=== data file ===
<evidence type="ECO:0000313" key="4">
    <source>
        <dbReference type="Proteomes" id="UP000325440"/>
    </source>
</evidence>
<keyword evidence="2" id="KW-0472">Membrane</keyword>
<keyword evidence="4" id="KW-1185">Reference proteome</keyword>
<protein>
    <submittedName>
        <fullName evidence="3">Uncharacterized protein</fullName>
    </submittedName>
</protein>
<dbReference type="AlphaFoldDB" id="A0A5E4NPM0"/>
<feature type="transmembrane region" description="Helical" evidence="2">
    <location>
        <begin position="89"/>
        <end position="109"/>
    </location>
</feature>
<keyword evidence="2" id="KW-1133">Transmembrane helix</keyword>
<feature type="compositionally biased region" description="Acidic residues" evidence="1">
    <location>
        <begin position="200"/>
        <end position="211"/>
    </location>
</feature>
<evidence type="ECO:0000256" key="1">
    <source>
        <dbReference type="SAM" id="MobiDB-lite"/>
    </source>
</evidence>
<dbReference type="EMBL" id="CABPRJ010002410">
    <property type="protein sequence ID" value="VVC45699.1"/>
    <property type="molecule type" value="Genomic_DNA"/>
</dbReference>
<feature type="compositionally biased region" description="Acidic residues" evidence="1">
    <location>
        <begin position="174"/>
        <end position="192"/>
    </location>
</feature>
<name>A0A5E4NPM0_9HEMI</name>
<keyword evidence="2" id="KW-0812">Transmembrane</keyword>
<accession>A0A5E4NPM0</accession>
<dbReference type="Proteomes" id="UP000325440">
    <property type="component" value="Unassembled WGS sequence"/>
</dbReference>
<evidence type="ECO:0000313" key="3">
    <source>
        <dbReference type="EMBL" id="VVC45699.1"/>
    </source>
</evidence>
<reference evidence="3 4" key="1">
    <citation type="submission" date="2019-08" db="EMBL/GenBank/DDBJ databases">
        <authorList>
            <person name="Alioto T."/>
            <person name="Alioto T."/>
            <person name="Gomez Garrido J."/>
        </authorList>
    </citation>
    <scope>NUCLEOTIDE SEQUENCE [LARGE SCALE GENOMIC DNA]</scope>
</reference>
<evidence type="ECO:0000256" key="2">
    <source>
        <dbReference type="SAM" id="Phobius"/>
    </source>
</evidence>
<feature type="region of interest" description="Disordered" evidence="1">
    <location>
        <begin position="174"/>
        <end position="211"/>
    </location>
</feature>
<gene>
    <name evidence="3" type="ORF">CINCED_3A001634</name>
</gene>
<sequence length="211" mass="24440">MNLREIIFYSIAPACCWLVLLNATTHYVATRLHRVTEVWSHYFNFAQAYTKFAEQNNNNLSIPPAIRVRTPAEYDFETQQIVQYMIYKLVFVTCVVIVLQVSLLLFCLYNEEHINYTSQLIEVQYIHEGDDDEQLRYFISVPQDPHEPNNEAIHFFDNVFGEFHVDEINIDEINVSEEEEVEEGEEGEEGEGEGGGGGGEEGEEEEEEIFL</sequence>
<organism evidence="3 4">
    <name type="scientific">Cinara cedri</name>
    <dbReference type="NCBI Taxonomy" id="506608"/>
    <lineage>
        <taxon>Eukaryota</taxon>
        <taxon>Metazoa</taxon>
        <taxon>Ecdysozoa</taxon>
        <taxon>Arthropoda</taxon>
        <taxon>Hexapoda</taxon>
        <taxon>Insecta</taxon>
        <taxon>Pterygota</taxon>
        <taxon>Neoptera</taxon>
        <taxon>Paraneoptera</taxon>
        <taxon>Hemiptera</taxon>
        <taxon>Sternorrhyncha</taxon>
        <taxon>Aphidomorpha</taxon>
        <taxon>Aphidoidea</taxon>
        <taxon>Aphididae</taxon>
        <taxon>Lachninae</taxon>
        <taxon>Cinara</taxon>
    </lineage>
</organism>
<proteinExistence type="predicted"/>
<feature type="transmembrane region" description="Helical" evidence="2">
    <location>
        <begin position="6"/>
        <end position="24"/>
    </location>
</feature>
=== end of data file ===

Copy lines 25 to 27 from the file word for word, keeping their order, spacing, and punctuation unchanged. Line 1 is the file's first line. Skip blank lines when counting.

    </location>
</feature>
<evidence type="ECO:0000256" key="1">